Humpback whale in Waterford harbour..UPDATE II!3rd Aug 2007 Update II 3/08/07
A report from John Crowley suggests that this humpback whale, "Boomerang" has moved west towards the Tramore area. On on 1st August it was observed at 16:30 between the Metal man and Brownstown Head.
Alarmingly, there is some evidence that the whale has been getting some "rough treatment" by small craft owners. We've been reminded by the local NPWS Conservation Ranger that under Wildlife Act it's an offence to disturb these mammals. But we'd like to reiterate how fortunate we are to have any humpback whales in Irish waters, and would ask boat owners in the area to keep a safe distance of 200m, and to slow down to a "no wake" speed, and if they must travel with the whale that they keep a parallel course with it.
If the whale is harassed, it will likely be forced out of a possible feeding area, which would be a shame. We'd also point out that there is always some potential of risk of injury to both people and animal if vessels get too close to a humpback which can breach unpredicatably clear of the water.
Thanks for your support in this.
IWDG Sightings Co-ordinator
It's with a certain sense of relief that we can confirm the return of the humpback whale Megaptera novaeangliae known as Boomerang" or #HBIRL3 on the Irish humpback whale catalogue. It was photographed by Joe Murray on the evening of 31st July at the mouth of Waterford Harbour, and the images clearly show he was "bubble-net" feeding.
This is a truly remarkable saga of perhaps one of the most recognisable humpback whales in any European waters. IWDG have documented 25 validated sightings of him/her, most of which are from the West Cork area. Its full sightings history is available on the Photo ID section of www.iwdg.ie. If you click on the sightings option on the home page , then Photo ID and select "humpback whale" from the drop-down menu, you can track its movements since his early encounters with Whale Watch impressario Colin Barnes back in 2001.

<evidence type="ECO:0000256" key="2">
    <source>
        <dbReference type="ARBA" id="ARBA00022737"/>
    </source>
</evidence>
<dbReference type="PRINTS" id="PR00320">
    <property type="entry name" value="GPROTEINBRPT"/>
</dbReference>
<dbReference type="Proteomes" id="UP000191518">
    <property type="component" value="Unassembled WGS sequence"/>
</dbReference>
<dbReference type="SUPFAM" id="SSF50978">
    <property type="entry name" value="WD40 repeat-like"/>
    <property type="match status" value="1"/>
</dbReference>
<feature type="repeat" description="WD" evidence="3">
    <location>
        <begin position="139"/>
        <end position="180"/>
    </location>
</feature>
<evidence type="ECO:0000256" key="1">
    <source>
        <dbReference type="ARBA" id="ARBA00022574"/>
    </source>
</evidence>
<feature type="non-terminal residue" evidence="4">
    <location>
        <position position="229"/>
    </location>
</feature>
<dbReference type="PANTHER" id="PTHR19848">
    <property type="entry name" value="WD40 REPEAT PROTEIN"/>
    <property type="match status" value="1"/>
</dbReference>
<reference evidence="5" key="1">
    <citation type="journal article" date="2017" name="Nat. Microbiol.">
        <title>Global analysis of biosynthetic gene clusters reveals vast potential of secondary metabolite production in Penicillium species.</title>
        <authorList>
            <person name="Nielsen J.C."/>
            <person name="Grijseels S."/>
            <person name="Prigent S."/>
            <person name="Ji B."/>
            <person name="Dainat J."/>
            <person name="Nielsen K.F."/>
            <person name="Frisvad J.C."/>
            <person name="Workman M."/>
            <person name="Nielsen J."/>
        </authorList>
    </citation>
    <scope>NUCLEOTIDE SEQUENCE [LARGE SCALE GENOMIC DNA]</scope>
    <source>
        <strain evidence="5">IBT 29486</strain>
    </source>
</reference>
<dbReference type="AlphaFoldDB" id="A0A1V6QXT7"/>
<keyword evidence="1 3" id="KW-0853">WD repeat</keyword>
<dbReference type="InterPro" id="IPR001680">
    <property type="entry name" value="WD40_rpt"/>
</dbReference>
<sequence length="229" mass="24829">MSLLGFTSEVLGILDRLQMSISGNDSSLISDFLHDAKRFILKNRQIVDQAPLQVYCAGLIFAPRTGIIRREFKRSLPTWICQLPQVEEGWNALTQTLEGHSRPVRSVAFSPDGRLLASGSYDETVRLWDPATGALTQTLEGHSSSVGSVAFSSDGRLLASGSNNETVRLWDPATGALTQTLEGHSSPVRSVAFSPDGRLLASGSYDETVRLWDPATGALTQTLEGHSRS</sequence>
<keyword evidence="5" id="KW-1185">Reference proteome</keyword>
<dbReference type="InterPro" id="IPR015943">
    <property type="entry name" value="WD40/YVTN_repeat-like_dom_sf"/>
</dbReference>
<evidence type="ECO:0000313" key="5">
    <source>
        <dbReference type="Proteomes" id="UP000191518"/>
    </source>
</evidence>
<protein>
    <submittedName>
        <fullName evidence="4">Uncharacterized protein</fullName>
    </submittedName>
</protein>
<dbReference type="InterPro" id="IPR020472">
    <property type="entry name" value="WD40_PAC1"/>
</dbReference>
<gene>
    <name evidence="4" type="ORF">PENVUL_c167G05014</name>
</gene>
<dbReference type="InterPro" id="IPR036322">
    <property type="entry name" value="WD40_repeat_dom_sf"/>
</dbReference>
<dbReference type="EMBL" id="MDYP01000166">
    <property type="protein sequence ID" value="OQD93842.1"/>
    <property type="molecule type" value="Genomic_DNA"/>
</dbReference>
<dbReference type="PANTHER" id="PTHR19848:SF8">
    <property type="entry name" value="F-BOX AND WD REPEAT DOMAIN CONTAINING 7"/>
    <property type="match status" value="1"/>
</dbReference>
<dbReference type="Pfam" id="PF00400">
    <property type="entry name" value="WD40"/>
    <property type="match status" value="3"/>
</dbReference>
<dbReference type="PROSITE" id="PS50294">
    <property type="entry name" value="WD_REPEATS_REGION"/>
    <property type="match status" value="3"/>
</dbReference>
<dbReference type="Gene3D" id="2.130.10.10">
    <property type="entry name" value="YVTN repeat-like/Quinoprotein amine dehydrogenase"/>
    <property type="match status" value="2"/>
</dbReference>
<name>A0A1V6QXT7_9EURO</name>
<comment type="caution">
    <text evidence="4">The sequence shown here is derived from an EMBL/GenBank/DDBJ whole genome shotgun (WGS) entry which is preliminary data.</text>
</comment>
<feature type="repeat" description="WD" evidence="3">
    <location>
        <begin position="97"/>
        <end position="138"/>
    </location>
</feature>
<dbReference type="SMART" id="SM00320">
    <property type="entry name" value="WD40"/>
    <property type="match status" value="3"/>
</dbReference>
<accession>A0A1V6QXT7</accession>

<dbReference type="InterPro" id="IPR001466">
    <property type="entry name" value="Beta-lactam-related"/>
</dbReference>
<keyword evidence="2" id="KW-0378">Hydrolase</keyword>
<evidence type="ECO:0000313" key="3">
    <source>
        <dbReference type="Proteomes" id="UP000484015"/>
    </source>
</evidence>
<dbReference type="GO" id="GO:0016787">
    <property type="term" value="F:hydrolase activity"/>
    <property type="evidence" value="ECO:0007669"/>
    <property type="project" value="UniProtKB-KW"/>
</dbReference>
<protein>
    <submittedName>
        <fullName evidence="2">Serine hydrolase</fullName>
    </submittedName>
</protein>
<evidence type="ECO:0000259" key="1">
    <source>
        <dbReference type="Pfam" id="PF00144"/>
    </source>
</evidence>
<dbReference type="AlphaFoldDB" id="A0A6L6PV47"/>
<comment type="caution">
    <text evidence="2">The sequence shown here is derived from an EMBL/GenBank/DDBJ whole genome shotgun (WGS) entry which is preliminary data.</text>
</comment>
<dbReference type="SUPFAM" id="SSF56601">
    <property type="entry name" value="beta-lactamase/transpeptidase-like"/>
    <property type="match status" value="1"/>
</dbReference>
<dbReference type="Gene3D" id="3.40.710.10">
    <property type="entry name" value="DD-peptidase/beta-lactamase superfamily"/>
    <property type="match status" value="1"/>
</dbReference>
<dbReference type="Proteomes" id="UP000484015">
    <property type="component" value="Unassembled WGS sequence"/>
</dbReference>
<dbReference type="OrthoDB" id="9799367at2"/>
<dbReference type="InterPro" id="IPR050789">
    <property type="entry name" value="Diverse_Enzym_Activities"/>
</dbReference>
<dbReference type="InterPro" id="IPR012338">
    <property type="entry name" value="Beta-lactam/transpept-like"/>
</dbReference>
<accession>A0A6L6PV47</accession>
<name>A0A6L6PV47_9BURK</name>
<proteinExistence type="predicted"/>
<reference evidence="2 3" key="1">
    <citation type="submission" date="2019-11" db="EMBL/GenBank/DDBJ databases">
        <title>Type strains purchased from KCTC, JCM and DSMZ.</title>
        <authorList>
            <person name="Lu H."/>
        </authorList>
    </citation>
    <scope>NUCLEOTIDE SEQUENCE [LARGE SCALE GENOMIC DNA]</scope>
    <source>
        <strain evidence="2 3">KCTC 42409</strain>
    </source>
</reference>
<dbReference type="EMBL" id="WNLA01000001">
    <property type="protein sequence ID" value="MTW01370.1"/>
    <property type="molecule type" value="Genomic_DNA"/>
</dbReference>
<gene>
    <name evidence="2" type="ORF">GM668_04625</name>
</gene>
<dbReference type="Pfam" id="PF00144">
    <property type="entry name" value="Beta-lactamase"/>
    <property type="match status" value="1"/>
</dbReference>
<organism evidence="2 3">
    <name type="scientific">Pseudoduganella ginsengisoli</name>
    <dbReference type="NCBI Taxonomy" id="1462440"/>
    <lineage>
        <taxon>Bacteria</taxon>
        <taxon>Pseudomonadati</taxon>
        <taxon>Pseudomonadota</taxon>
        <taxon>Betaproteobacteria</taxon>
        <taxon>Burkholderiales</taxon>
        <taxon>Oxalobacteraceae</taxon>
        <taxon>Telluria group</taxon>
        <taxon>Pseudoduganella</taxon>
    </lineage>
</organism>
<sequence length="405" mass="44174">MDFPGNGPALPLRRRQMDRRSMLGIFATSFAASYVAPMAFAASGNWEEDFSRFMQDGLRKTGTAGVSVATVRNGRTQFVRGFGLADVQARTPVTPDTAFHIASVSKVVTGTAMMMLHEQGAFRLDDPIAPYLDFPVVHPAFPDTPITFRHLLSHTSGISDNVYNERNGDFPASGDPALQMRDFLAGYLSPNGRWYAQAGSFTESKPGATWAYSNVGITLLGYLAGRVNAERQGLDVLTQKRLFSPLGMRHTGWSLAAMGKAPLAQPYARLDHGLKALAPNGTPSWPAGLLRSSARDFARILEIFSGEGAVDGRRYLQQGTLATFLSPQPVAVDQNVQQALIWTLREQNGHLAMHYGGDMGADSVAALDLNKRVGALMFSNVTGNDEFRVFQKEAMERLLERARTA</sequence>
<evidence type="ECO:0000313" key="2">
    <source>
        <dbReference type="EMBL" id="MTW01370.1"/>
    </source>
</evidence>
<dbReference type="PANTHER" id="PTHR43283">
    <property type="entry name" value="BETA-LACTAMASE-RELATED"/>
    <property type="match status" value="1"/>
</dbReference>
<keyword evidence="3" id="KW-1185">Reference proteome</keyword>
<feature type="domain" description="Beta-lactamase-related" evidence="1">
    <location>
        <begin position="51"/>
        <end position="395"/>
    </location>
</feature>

The following year it was 1st photographed by Skipper Joe Aston from his yacht, "Anna M" on 15 & 16th July 2002, off Mine Head, Co. Waterford, but a few weeks later it showed up in the West Cork area. In each of the following years 2003, 2004 & 2005 Colin Barnes and IWDG have tracked his/her movements in the same period of last week in August to 1st week in Sept., and in same West Cork locations in the waters close to the Galley Head area.
We failed to observe him/her in 2006, but whether this was due to poor weather or its absence from the Irish South coast was not clear, but given that we had seen it on each of the five previous years, there was some cause for concern that it had either died, or dropped Ireland off its travel schedule. So we are delighted that he/she has returned to the South coast, and it will be interesting to see whether it now continues to travel West towards West Cork.
If you do observe this or any other humpback whales in Irish waters, the most useful images for photo identification are taken from behind the whale as they "tail-fluke" or lift their tails out of the water before a deep dive. This exposes the ventral surface of their flukes which are all uniquely marked and can confirm whether they are currently on the Irish Humpback whale catalogue, or if they are new whales.
To date we have just six humpback whales catalogued in Irish waters, and such a high resighting rate suggests very low numbers. Please be mindful that humpbacks remain "Globally Endangered", and that sightings o
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